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Practice Upload

by: brc0021

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This 19 page Class Notes was uploaded by brc0021 on Saturday August 27, 2016. The Class Notes belongs to at Auburn University taught by in Fall 2016. Since its upload, it has received 2 views.


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Date Created: 08/27/16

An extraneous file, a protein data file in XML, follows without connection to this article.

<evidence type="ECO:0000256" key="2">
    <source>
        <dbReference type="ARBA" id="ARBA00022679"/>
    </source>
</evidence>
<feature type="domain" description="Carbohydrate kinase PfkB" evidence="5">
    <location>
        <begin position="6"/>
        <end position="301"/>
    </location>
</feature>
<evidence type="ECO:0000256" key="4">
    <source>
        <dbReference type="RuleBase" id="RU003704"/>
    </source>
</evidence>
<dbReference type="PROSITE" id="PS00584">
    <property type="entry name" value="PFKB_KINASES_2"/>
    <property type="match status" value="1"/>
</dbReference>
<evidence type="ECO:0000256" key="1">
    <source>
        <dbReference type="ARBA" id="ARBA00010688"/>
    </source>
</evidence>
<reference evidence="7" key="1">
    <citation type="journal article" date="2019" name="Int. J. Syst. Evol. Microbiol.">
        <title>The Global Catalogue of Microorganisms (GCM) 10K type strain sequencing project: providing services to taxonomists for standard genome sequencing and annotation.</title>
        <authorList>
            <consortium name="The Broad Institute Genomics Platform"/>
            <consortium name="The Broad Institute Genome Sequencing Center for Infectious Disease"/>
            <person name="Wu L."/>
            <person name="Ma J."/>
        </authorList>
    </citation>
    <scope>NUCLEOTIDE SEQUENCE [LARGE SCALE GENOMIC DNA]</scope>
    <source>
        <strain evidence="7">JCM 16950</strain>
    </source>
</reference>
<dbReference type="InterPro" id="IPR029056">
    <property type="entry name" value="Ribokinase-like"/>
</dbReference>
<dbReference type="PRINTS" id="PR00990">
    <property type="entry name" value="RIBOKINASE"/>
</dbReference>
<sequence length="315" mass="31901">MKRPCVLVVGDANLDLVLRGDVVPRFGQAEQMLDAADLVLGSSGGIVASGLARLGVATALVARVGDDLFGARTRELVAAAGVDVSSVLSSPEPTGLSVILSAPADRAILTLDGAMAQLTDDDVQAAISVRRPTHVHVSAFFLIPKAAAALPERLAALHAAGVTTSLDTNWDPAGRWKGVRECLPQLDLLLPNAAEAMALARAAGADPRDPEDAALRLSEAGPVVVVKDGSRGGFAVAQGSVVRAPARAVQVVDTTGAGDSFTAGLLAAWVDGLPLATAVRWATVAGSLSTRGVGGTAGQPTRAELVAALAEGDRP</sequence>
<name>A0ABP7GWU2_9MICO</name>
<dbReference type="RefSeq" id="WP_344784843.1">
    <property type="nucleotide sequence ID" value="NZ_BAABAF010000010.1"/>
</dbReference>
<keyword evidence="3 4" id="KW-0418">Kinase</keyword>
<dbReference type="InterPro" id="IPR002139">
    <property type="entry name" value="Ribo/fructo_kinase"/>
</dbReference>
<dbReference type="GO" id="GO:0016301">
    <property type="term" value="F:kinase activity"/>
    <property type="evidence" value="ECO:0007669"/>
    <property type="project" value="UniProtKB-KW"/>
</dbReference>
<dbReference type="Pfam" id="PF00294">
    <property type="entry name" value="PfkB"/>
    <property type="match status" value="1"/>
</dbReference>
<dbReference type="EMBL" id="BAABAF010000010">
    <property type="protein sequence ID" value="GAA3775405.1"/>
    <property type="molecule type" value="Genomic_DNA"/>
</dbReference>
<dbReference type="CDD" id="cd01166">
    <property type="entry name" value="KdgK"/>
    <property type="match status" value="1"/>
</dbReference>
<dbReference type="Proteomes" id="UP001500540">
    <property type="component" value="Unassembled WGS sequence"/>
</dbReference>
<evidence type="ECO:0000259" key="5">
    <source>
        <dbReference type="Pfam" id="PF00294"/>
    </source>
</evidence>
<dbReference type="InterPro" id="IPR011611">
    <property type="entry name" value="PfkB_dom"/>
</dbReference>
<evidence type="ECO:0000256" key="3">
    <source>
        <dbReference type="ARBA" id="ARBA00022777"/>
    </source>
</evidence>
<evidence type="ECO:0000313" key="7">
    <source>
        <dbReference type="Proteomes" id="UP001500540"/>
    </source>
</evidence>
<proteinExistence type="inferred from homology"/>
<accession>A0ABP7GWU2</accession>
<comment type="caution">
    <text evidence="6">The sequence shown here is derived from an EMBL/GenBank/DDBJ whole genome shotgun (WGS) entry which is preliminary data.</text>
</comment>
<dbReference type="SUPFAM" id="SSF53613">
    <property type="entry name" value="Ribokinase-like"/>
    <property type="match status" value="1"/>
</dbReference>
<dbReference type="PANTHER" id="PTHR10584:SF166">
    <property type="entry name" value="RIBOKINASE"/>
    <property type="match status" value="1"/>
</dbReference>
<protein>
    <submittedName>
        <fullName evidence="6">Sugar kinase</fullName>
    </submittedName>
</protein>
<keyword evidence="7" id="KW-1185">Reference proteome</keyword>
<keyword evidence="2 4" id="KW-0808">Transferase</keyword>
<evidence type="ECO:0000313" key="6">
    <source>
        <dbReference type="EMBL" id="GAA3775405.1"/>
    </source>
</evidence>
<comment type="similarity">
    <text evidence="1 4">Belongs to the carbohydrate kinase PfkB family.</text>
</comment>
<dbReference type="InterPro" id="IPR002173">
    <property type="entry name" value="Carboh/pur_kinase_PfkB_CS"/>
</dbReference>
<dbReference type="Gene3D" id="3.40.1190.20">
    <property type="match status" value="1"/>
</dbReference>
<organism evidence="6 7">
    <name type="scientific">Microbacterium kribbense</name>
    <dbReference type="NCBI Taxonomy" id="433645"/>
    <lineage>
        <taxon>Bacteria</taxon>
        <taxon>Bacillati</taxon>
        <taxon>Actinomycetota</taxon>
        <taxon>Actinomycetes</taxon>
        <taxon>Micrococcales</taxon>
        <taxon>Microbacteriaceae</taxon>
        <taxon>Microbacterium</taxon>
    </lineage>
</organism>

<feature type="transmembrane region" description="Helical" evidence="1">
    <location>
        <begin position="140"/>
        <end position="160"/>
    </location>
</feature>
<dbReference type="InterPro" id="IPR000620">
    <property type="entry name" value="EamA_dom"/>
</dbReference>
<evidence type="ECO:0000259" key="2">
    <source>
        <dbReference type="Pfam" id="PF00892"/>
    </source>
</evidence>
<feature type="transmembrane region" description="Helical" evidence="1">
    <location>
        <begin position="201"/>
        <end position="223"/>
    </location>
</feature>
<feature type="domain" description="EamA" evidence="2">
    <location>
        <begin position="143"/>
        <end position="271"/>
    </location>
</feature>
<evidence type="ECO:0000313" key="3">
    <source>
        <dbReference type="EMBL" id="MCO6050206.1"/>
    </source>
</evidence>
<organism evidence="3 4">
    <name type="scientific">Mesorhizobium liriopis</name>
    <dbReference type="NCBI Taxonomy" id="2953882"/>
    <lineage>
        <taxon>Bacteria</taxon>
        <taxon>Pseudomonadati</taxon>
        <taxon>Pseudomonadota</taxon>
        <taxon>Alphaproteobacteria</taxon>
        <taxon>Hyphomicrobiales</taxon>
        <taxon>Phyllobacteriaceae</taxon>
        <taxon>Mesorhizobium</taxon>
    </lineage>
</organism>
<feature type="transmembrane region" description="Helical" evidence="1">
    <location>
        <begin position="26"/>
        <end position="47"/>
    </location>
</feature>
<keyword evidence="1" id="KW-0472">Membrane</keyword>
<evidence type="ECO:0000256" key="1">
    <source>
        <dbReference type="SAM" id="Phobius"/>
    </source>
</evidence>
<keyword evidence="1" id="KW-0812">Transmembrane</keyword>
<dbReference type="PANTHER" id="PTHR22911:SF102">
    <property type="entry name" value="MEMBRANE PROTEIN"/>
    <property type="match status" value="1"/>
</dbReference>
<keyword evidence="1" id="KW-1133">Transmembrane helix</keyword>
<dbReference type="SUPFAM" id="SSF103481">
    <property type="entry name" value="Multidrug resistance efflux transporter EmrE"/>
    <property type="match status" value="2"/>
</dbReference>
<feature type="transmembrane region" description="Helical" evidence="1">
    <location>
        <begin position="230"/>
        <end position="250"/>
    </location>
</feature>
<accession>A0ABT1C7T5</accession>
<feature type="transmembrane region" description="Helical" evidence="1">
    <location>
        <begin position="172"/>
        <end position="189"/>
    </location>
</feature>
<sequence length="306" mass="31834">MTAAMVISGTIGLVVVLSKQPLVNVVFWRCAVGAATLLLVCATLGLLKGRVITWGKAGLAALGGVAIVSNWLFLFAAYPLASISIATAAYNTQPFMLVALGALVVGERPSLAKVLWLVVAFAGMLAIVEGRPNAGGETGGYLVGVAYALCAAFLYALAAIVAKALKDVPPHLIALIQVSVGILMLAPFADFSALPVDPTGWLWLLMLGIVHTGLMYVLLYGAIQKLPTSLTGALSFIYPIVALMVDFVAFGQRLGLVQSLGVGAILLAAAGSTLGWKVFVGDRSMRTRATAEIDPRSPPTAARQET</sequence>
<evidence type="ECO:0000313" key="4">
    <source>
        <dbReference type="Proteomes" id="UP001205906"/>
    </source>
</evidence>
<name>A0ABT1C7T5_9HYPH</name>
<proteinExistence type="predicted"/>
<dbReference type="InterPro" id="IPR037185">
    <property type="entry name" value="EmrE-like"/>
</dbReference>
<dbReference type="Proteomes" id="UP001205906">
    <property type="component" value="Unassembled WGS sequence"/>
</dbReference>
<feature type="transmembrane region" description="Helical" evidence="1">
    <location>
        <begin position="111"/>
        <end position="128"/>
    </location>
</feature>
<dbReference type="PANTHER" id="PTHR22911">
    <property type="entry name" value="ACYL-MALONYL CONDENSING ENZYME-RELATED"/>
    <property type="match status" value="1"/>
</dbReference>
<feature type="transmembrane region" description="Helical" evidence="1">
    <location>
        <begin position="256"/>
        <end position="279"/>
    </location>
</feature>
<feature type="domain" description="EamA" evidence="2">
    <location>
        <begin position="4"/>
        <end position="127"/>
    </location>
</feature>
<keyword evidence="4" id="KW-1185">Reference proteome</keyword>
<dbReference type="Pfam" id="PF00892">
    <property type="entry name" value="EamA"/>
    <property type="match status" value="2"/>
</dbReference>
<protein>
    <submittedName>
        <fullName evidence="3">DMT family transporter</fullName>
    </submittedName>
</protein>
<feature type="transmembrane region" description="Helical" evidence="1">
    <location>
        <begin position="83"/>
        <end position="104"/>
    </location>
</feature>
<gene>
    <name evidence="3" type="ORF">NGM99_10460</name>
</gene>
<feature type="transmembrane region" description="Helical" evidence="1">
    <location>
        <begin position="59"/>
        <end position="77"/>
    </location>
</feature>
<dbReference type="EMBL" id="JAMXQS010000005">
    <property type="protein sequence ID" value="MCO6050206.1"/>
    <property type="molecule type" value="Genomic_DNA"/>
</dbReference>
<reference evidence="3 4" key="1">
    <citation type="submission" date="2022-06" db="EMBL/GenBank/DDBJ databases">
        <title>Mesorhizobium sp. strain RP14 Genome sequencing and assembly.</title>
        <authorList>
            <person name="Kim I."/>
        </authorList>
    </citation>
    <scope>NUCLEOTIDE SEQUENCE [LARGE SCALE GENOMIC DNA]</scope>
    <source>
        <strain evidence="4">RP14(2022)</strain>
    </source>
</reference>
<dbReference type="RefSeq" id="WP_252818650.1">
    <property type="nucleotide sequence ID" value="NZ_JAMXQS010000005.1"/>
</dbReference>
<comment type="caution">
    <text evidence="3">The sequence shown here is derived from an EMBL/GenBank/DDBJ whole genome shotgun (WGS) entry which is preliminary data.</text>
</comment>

Chapter 12: The Cell Cycle Cell Division: Can be used for: Reproduction Unicellular organisms divide a cell for a duplicated copy of the cell. Growth and Development A single-cell organism divides to form two cells, then four cells, and so forth. Example: a zygote Repair (Tissue Renewal) Healthy tissue is used to replace damaged tissue of an injury. Interphase- cell growth and the copying of chromosomes in preparation for cell division G1- a cell grows S- copies its chromosomes DNA synthesis G2- completes preparation for cell division The centrosomes are duplicated, uncondensed. Stages of Mitosis: Prophase The nucleoli disappear. Each duplicated chromosome appears as two identical sister chromatids. The mitotic spindle begins to form. Pro-metaphase The nuclear envelope fragments. Each of the two chromatids of each chromosome now has a kinetochore. Metaphase The mitotic spindle is fully formed. The chromosomes have arrived at the metaphase plate. Anaphase The two sister chromatids of each pair part. Each chromatid becomes a full-fledged chromosome. Telophase (and Cytokinesis) Nucleoli reappear. Two daughter nuclei form in the cell. Nuclear envelopes arise from the fragments of the parent’s cell. Two daughter cells appear. Cytokinesis involves the formation of a: Cleavage furrow (in animals) Cell plate (in plants) Binary Fission- the asexual reproduction of single-celled eukaryotes Cell Division in Prokaryotes Variants of Mitosis Bacteria Dinoflagellates (unicellular protists) Diatoms and some yeasts Most eukaryotes Endogenous (Internal) Factors Exogenous (External) Factors Cytoplasmic factor controls the cell cycle. Cyclins and Cyclin-dependent kinases (CDKs) form maturation-promoting factor (MPF). Platelet-derived growth factor (PDGF) can stimulate cell division exogenously. Cells display anchorage dependence and density dependence. Cancer cells may lose anchorage dependence and density dependence. They can produce their own growth factors or produce growth factors that trigger other cells to divide (metastasis). Definitions Genome- a cell’s genetic information Chromosome- a structure in which DNA is packaged Chromatin- the entire complex of DNA and proteins that is the building material of chromosomes Sister chromatids- joined copies of the original chromosome Somatic cell- all body cells except the reproductive cells Gamete- a reproductive cell (sperm or eggs) Zygote- a diploid cell resulting from the fusion of two haploid gametes Centromere- a region of the chromosomal DNA where the chromatid is attached most closely to its sister chromatid Mitosis- the division of the genetic material in the nucleus Cytokinesis- the division of cytoplasm Cleavage furrow- a shallow groove in the cell surface Cell plate- produced form microtubules aligning at the middle of a cell Kinetochore microtubules- They jerk the chromosome back and forth. Non-kinetochore microtubules- They interact with those from the opposite pole of the mitotic spindle. Cyclin- a protein that cyclically fluctuates concentration in the cell Cyclin-dependent factor (CDK)- Its activity rises and falls with changes in the concentration of its cyclin partner. Maturation-promoting factor (MPF)- a cyclin-CDK complex It triggers the cell’s passage into the M phase. Promotes fragmentation of the nuclear envelope (Pro-metaphase of mitosis) It contributes to chromosome condensation and spindle formation (Prophase). Platelet-derived growth factor (PDGF)- It is required for the division of cultured fibroblasts, a type of connective tissue, helping to heal wounds. Anchorage dependence- To divide, a cell must be attached to a substratum. Density dependence- Crowded cells stop dividing. Cancer- Transformation- the process that causes cells to behave like cancer cells Benign tumor- The abnormal cells remain at the original site. Malignant tumor- The abnormal cells can spread to new tissues. Metastasis- the spread of cancer cells to locations distant from the original site Chapter 13: Meiosis and Sexual Life Cycles Stages of Meiosis Meiosis I (reductional division)- Homologs pair up and separate, resulting in two haploid daughter cells with replicated chromosomes. Prophase I Crossing over occurs. Chiasmata- where crossover have occur Metaphase I Anaphase I Telophase I and Cytokinesis Two haploid daughter cells are formed. Meiosis II (equational division)- Sister chromatids separate. Prophase II Metaphase II Anaphase II Telophase II and Cytokinesis The meiotic division of one parent cell produces four daughter cells, each with a haploid set of (unduplicated) chromosomes. Life Cycles of Eukaryotes Gametic meiosis Gametes are the only haploid cells. Zygotic meiosis After fertilization, the diploid zygote divides by mitosis, producing a multicellular organism that is diploid. Alternation of generations Sporophyte- the multicellular diploid stage Meiosis produces spores (haploid cells). A haploid spore divides mitotically. Gametopyte- a multicellular haploid stage Fusion of two haploid gametes at fertilization result in a diploid zygote, which develops into the next sporophyte generation. Crossing Over (Synapsis) Occurs only during Prophase I Anaphase I: the separation of homologous chromosomes Anaphase II: the separation of sister chromatids Mitosis VS. Meiosis Similarities Differences Crossing over, independent assortment and random fertilization all contribute to genetic variability. Definitions: Genetics- the study of heredity and variation Variation- the differences in the appearance of offspring from their parents and siblings Heredity- the transmission of traits from one generation to the next Meiosis- a type of cell division that reduces the number of sets of chromosomes from two to one in the gametes Homologous chromosomes- Two chromosomes of a pair have the same length, centromere position, and staining patterns. Genes- heredity units Locus (pl. loci)- a gene’s specific location along the length of a chromosome Asexual reproduction- A single individual is the sole parent and passes copies of all its genes to its offspring without the fusion of gametes. Clone- a group of genetically identical individuals Sexual reproduction- Two parents give rise to offspring that have unique combinations of genes inherited from the two parents. Karyotype- Images of chromosomes are arranged in pairs. Autosomes- other chromosomes beside the sex chromosomes Sex chromosomes- the X and Y chromosomes Haploid- a cell containing a single set of chromosomes Diploid- a cell with two chromosome sets Recombinant chromosome- a chromosome with a new combination of genes not found together in either parent Chapter 14: Mendel and the Gene Idea Particulate VS. Blending Hypotheses for Inheritance Particualte Hypothesis Parents pass on discrete heritable units (genes). Blending Hypothesis Genetic material from the two parents blends together. Gregor Mendel- a monk who experimented with garden peas in the mid 1800s Why were peas a good model organism? There are many varieties. Short generation time Large number of offspring Mating could be controlled. Self- pollination or cross pollination Law of segregation- Two forms of a character (alleles) separate during gamete formation and are distributed to the gametes. E.g. purple and white flowers Law of independent assortment- Genes for different traits are not always inherited together. E.g. round yellow peas and green wrinkled peas Complete Dominance VS. Incomplete Dominance VS. Codominance Pedigree analysis can be used to track inheritance patterns in humans. Definitions: Trait- each variant of a character Character- a heritable feature that varies among individuals True-breeding- Many generations of self-pollination produces the same variety of the parent plant. Homozygous- describes an organism with a pair of identical alleles for a gene Heterozygous- describes an organism with tow different alleles for a gene Hybridization- the crossing of two true-breeding parents P-generation- the parental generation F1-generation- the first filial generation F2-generation- the second filial generation Alleles- the alternate versions of genes Dominant allele- determines an organism’s appearance Recessive allele- has no noticeable effect on an organism’s appearance Punnett square- a diagrammatic device for predicting allele composition of offspring Phenotype- an organism’s appearance or observable traits Genotype- an organism’s genetic makeup Testcross- breeding and organism of unknown genotype with a recessive homozygote Monohybrid- an individual heterozygous for one particular gene Dihybrid- an individual heterozygous for two genes Complete dominance- Phenotypes are indistinguishable. Incomplete dominance- a phenotype somewhere between those of the two parent varieties Codominance- Two alleles affect the phenotype in separate, distinguishable ways. Multiple alleles- Moat genes exist in more than two allelic forms. Pleiotropy- genes having multiple phenotypic effects Epistasis- the phenotypic expression of a gene at one locus alters that of a gene at a second locus Quantitative characteristics- Characters vary in the population I gradation along a continuum. Polygenic inheritance- an additive effect of two or more genes on a single phenotypic character Multifactorial- Many factors, both genetic and environmental, collectively influence phenotype. Pedigree- a family tree describing the trait of parents and children across generations Carrier- Heterozygotes may transmit the recessive allele to their offspring. Sickle-cell allele Chapter 15: The Chromosomal Basis of Inheritance Thomas Hunt Morgan- a geneticist of the early 20 century Worked with fruit flies (Drosophila melanogaster) Why were fruit flies a good model organism? Produce many offspring Generation time: 2 weeks Four pairs of chromosomes XY sex determination schema Produced many mutant forms of D. melanogaster “Wild-type”- the “normal” fruit fly He crossed white-eye mutants with red-eyed wild type flies. F1 generation: all red-eyed F2 generation: 3 red, 1 white Only the males had white eyes. The white-eye gene was located on the X- chromosome. Organisms that do not have XY sex determination schema: Grasshoppers: X-O system Women are XX; males are X. Chickens: Z-W system Women are ZW; men are ZZ. Insects (Ant, Bees): haploid-diploid system Women are diploid; men are haploid. X-linked, Recessive Characteristic Males will express the recessive phenotype much more frequently than females. Examples: red-green colorblindness, hemophilia In females, one copy of the X chromosome is shut off, inactivated, and forms a Barr body. During development, certain cell lineages in the same organism will express different phenotypes if she is heterozygous for a locus on the X chromosomes. Calico phenotype in cats and lobsters Gene Linkage In a dihybrid cross, Morgan observed ratios of progeny that differed from Mendel’s expectations. Crossed grey-bodied, normal winged flies with black- bodied, vestigial winged flies F1 generation: all grey-bodied, normal winged flies (as predicted by Mendel) F2 generation: Morgan got a very different ratio of offspring. Genes for body color and wing type were linked together on the same chromosome. Morgan calculated recombination frequency. = (the number of recombinants/the total offspring) X 100 Alfred Sturtevant- Morgan’s student Developed a linkage map by performing crossed and calculating recombination frequencies four linkage groups, which provided further evidence for the chromosomal basis of inheritance (b/c fruit flies have four sets of homologous chromosomes). Many genetic disorders are the result of errors at the chromosomal level, either due to entire chromosomes being misassigned to gametes (aneuploidy) or to damage to parts of chromosomes. Aneuploidy results when the homologs or sister chromatids are not properly attached to the microtubules, and one cell receives all or none of the corresponding chromosome (non-disjunction). Plants are more tolerant of aneuploidy than animals and are usually polyploidy. Examples of aneuploidy: Trisomy 21 (Down Syndrome) Klinefelter Syndrome (XXY) Triple X Syndrome (XXX) Turner Syndrome (XO) Parts of chromosomes can be deleted, inverted, translocated, or duplicated. Can lead to structures like Philadelphia chromosomes and conditions such as cri du chat Definitions: Chromosomal theory of inheritance- Mendelian genes have specific loci (positions) along chrom0somes, and it is the chromosomes that undergo segregation and independent assortment. Hemizygous- having only a single copy of a gene Sex-linked gene- a gene located on either sex chromosome X-linked gene- a gene of the X chromosome Y-linked gene- a gene of the Y chromosome Barr body- the inactive X in each cell of a female Aneuploidy- A zygote has an abnormal number of a particular chromosome. Non-disjunction- Gametes have not enough or too many chromosomes. Monosomy- A chromosome is missing in the zygote. Trisomy- A chromosome is present in triplicate in the zygote. Deletion- A chromosomal fragment is lost Inversion- A chromosomal fragment is reattached in the reverse orientation. Duplication- A deleted chromosomal fragment is attached as an extra segment to a sister chromatid. Translocation- A chromosomal fragment joins a non-homologous chromosome. Reciprocal translocation Chapter 16: The Molecular Basis of Inheritance Watson and Crick (and Wilkins and Franklin) DNA is a double helix with the nitrogenous bases hydrogen bonding to each other in the central part and the sugars and phosphates forming a covalently bonded backbone. Sugar phosphate backbones on either side run antiparallel, 5’ to 3’ on one strand and 3’ to 5’ on the opposite strand. Purines base pair with pyrimidines and vise versa. A and T form two hydrogen bonds, and C and G form three hydrogen bonds. Proof that DNA is the genetic material that can transfer cellular information chemically Griffith Infected mice with two strains of bacteria, one pathogenic (disease- causing, S strain) and the other harmless (R- strain) Live S strain alone killed mice. Live R strain alone did not. Heat killed S strain alone. It did not with Live R strain. Heat killed S strain and live R strain killed the mice, and Griffith reisolated live S strain. Something in the dead bacteria was being picked up by the live bacteria and transforming them. Hershey and Chase 35 32 Used radioactively labeled protein ( S) and DNA ( P) to infect E. coli bacteria with bacteriophage Only the P-label was detected in the bacteria. DNA must be getting into the bacteria and infecting them, not the protein. Chargaff Discovered different organisms have different ratios of the four nucleotides, but A=T and G=C Support for DNA as genetic material and data about composition “Chargaff’s rules” Meselson and Stahl: Demonstrated the semiconservative nature of DNA replication Each strand has new nucleotides added so each replicated molecule is half old and half new. DNA replication begins at the origins of replication (ori sites) that are recognized by the DNA replication machine. A replication bubble opens, as the two strands are pulled apart by helicase and the strands held apart by single-strand binding proteins. Topoisomerase prevents overwinding of the DNA, like the strands of a string. In order to make new DNA, there must be a free 3’-OH group to add the new nucleotides onto. There must be a short (5-10 nucleotide) primer of RNA added by the enzyme primase. Produces a free 3’-OH that DNA polymerase III can build upon The rate of elongation (adding of nucleotides) is faster in prokaryotes than eukaryotes. The nucleotides that are added are deoxyribonucleotide triphosphates (dNTPs), with deoxyribose for the 5 carbons. When dNTPs are added, the energy to catalyze the reaction comes from cleaving off the two terminal phosphates as a molecule of pyrophosphate. Chapter 17: Gene Expression: From Gene to Protein Beadle and Tatum: Experimented with Neurospora crassa (bread mold fungus) Demonstrated the one gene to one polypeptide hypothesis Each gene dictates the production of a specific enzyme. Gene expression- the central dogma of molecular biology DNA is transcribed to produce RNA (mRNA). mRNA is translated to produce polypeptide. The Genetic Code mRNA encodes amino acids (AA) via triplet code; 3 nucleotide words makes a codon. 64 codons (4X4X4) 3 stop codons (UAA, UAG, UGA) to end translation 1 start codon (AUG, also encodes AA methionine) There is redundancy but no overlap in AA coding. The code is almost universal; any organism can express a gene from any other organism. Prokaryotic VS. Eukaryotic Gene Expression Prokaryotes Eukaryotes Transcription progresses a a rate of 40 nucleotides per second. Transcription and translation are spatially separated in euks. Transcription and translation are simultaneous in proks. Transcription DNA to mRNA Three stages: Initiation- starting Elongation- adding nucleotides Termination- ending A promoter binds transcription factors and RNA polymerase II. RNA polymerase II reads the template strand of the DNA in the 3’ to 5’ direction and makes a complementary RNA strand in the 5’ to 3’ direction. Prokaryotes have a terminator sequence to terminate transcription. Eukaryotes have a polyadenylation signal (-AAAAAAAAAAAA), Post-Transcriptional Processing in Euks Polyadenylation G-capping at 5’ end A guanine nucleotide is added to the front end of mRNA; however, it’s attached backwards. Splicing of introns by snRNPs and the spliceosome Alternate splicing leads to different gene products (doesn’t happen in proks). Translation Occurs at ribosomes in cytoplasm Three stages: Initiation Elongation Termination tRNA carries amino acids and has anticodons that complement codons in mRNA. Ribosomes made up of protein and rRNA, have small and large subunits. Three sites in large subunit: P (Peptide) site Holds the tRNA that carries the growing polypeptide chain A (Amino) site Holds the tRNA that carries the next amino acid to be added to the chain E (Exit) site Where discharged tRNAs leave the ribosome mRNA is read in 5’ to 3’ direct Mutations- changes in the genetic material of a cell Point mutations- chemical changes in just one base pair of a gene Nucleotide-pair substitutions Nucleotide-pair insertions or deletions Single nucleotide changes may result in silent, missense, or nonsense mutation. Silent mutations Have no effect on the amino acid Missense mutation Code for the incorrect amino acid Nonsense mutations Change an amino acid codon into a stop codon, leading to a nonfunctional protein Insertions and deletions may cause frameshift mutations (affecting every AA downstream from the mutation). __________________________________________________________________ _______________________ Gene expression- the process by which DNA directs protein synthesis Two stages: Transcription- the synthesis of RNA using information in DNA Produces messenger RNA (mRNA) Primary transcript- the initial RNA transcript from any gene prior to processing Translation- the synthesis of a polypeptide, using information in mRNA Occurs at ribosomes The Central Dogma Cells are governed by a cellular chain of command: DNA to RNA to protein